Radio frequency spectrum is a finite resource. It cannot be created; it can only be parceled out. That's what gives struggling wireless telecom carriers value even in the midst of financial woe. Their spectrum licenses keep gaining in worth in this world that craves instant access to the Internet almost as much as it thirsts for oil.
Clearwire (Nasdaq: CLWR ) , for example, which has been going through a "she loves me, she loves me not" financial crisis with its majority owner Sprint Nextel (NYSE: S ) , has spectrum licenses that it listed in its second-quarter earnings statement as worth $4.3 billion. In reality, though, those licenses could be worth a lot more. In May 2010, Clearwire estimated their open-market value at $20 billion, and J.H. Snider, president of policy think-tank iSolon.org, put that number much higher, at $50 billion.
Here's a look at the listed wireless license values of the major carriers:
Wireless License Value
|Sprint Nextel||$20.5 billion|
|AT&T (NYSE: T )||$50.4 billion|
|Verizon (NYSE: VZ )||$73.2 billion|
|MetroPCS (NYSE: PCS )||$2.5 billion|
|Leap (Nasdaq: LEAP )||$1.9 billion|
Source: Latest available balance-sheet data from SEC filings.
Look what I found!
I didn't lie when I said spectrum is a finite resource. What I didn't say is that there still is some spectrum not being used. It's called "white space" spectrum, and it refers to the up-till-now idle frequencies between television channels. This television white space, which took up a large amount of the TV spectrum, was kept in place to prevent signal intrusion between analogue television channels. But over-the-air TV is now digital, which is much less prone to adjacent channel interference. Hence, those white spaces may no longer be needed.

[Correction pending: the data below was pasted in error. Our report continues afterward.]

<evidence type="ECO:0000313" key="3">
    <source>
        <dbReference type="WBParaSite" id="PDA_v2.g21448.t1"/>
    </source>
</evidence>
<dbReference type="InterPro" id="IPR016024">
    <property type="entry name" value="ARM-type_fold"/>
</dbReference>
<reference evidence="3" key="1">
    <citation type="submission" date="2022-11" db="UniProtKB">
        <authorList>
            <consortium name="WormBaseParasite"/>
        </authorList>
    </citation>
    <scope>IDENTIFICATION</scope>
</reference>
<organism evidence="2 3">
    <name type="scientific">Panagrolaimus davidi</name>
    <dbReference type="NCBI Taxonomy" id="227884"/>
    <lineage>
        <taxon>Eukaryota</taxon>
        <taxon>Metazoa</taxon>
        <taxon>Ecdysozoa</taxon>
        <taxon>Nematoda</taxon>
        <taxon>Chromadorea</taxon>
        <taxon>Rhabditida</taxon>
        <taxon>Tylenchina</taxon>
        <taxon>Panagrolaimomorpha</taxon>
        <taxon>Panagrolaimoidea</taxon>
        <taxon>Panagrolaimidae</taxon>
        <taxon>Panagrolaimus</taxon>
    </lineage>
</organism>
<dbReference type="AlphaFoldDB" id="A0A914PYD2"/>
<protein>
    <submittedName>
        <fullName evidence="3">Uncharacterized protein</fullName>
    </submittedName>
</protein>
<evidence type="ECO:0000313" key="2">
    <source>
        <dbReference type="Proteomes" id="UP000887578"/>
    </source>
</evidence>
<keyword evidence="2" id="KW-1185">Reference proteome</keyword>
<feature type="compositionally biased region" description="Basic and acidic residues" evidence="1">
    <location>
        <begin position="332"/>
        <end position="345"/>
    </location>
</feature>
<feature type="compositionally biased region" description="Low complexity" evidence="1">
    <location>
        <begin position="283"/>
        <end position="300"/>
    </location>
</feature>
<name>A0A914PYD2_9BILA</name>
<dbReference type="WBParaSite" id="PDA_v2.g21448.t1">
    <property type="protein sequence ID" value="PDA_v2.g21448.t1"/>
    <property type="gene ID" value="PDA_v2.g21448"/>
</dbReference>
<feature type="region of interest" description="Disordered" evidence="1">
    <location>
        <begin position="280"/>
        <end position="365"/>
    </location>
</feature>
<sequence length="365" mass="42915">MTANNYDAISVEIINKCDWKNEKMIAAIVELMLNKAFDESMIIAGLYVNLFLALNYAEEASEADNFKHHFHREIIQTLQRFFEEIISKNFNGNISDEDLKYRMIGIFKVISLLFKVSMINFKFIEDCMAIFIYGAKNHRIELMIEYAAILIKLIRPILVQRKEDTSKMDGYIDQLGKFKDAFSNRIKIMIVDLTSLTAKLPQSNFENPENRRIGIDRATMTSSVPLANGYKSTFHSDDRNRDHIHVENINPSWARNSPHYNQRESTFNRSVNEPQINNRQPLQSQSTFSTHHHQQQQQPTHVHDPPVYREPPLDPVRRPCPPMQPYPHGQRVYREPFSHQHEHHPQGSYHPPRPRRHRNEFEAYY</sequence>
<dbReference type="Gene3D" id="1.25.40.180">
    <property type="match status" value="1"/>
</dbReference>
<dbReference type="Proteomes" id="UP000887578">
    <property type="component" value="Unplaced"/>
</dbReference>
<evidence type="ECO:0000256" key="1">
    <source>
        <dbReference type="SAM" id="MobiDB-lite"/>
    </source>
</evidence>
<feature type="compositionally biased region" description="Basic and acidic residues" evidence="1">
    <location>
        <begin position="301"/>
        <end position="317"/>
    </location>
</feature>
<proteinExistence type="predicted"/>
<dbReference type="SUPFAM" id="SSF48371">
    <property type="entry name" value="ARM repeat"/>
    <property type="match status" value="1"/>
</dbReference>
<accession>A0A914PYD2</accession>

It's a bird, it's a plane. No, it's Super Wi-Fi! That's what some are calling a technology that regulators in Europe and the U.S. are cooking up to make use of this newly found spectrum. They see it as a way of bringing broadband to sparsely populated areas without the high capital costs of cabling.
The availability of more spectrum has also not been lost on the government. The recently created deficit supercommittee is even considering "incentive auctions" of the television white space as a new source of revenue.
But suppose ...
What if wireless carriers didn't need "licensed" spectrum anymore? That would certainly drain the value away from those scarce but worthless licenses. This is not a far-fetched supposition. Remember when the iPhone's sudden popularity brought down AT&T's mobile broadband network? How did AT&T recover? It didn't buy more spectrum; the iPhones switched over to Wi-Fi to get their data.
According to Harvard Law Professor Yochai Benkler:
"In the past year, Wi-Fi traffic on AT&T's hotspots has tripled. Today, about half of iPhone and 90% of iPad page views are carried over Wi-Fi. Indeed, almost two-thirds of all smartphone and tablet data traffic is carried over Wi-Fi rather than over the carriers' networks."
Unlicensed wireless is everywhere. It's used at the E-Z Pass toll booths. It's used every time you fill 'er up and pay with one of those quick-pay fobs. Companies like Wal-Mart use unlicensed wireless to manage inventory. According to Benkler, 70% of U.S. smart-grid communications and 80% of health-care wireless needs are met by unlicensed wireless technologies. And the second-largest mobile broadband carrier in Japan will be going with a next-generation network that will be centered on unlicensed wireless hotspots.
What would this mean?
The first thing this could mean is that once-invaluable spectrum could lose its value. SpectrumCo, a partnership made up of cable companies Cox, Comcast (Nasdaq: CMCSA ) , and Time Warner Cable, paid $2.4 billion for wireless licenses at an FCC auction in 2006, but it has never used those frequencies. Buying spectrum may have seemed like a good investment to SpectrumCo at the time, but it could turn out to be one of those collectibles that loses its desirability in the long run.
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